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If you’re using a CDP, you can save headaches and extra labor by using a tool that has compliance and privacy baked in, so to speak.

“What we’ve done is embrace some of this complexity and absorb it into the environment, so the marketer never even sees it,” said Corugedo. “What we do is with every implementation, we will implement a PII vault that keeps PII data super secure, and we can anonymize the marketing database.”

This way, personal information of individual customers (PII) is never violated.

“Marketers ultimately don’t necessarily need to have visibility to PII,” Corugedo explained “They like to see it for testing purposes and making sure that it looks right and everything, but the truth is we can do that in other ways without revealing PII.”

Having a handle on data quality adds to the confidence marketing teams have in creating segments and executing campaigns, and it can also help protect the customer’s privacy and guard against regulatory infringements.

Facts not fiction: Beyond the CDP from Third Door Media on Vimeo.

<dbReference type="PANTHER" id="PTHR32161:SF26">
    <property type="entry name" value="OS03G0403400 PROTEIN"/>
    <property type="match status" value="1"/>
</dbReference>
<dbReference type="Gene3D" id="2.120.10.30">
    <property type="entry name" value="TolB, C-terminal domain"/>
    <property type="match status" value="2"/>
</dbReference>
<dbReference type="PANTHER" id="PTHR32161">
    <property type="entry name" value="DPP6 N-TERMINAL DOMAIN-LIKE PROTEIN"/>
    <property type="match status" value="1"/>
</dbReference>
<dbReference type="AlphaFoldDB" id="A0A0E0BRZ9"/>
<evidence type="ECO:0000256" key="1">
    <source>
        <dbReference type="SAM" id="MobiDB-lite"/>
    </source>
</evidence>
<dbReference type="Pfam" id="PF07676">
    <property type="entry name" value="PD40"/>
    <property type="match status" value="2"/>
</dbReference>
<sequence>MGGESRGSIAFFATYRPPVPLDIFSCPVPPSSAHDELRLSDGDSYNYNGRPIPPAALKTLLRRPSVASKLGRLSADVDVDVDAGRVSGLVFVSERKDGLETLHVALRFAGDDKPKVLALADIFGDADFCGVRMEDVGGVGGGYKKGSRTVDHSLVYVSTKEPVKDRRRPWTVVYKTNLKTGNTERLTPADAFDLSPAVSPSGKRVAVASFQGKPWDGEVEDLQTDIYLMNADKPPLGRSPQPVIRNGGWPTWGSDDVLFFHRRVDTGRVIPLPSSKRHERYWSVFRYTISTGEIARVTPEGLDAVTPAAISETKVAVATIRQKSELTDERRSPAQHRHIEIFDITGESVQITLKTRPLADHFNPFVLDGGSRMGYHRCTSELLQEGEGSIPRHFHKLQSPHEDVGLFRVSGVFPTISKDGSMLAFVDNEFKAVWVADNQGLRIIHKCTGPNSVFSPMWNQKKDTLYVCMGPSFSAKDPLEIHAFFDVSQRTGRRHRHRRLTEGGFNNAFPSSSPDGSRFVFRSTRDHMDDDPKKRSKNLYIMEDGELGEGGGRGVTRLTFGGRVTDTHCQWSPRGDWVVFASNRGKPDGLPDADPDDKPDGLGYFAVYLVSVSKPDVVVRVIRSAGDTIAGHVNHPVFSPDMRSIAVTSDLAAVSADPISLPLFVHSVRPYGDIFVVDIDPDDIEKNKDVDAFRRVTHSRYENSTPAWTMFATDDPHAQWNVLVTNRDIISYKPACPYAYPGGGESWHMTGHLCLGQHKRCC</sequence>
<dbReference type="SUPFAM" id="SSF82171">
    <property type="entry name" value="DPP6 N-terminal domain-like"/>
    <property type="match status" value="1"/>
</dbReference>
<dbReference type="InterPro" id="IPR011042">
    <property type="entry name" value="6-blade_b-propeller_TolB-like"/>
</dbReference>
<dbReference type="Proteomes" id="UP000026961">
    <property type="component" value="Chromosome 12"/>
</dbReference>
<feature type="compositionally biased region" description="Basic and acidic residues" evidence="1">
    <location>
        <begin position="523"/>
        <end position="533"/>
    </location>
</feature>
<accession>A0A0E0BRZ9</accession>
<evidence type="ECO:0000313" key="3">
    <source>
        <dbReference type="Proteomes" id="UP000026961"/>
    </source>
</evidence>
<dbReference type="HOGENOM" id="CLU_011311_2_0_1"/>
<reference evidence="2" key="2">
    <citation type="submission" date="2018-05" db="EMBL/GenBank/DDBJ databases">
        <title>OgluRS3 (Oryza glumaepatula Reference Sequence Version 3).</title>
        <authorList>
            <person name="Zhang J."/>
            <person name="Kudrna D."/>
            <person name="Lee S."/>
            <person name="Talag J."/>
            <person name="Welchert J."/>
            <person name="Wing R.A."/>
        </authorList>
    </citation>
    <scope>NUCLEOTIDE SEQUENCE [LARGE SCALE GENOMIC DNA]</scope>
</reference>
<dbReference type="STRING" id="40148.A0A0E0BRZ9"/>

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About The Author

Chris Wood draws on over 15 years of reporting experience as a B2B editor and journalist. At DMN, he served as associate editor, offering original analysis on the evolving marketing tech landscape. He has interviewed leaders in tech and policy, from Canva CEO Melanie Perkins, to former Cisco CEO John Chambers, and Vivek Kundra, appointed by Barack Obama as the country’s first federal CIO. He is especially interested in how new technologies, including voice and blockchain, are disrupting the marketing world as we know it. In 2019, he moderated a panel on “innovation theater” at Fintech Inn, in Vilnius. In addition to his marketing-focused reporting in industry trades like Robotics Trends, Modern Brewery Age and AdNation News, Wood has also written for KIRKUS, and contributes fiction, criticism and poetry to several leading book blogs. He studied English at Fairfield University, and was born in Springfield, Massachusetts. He lives in New York.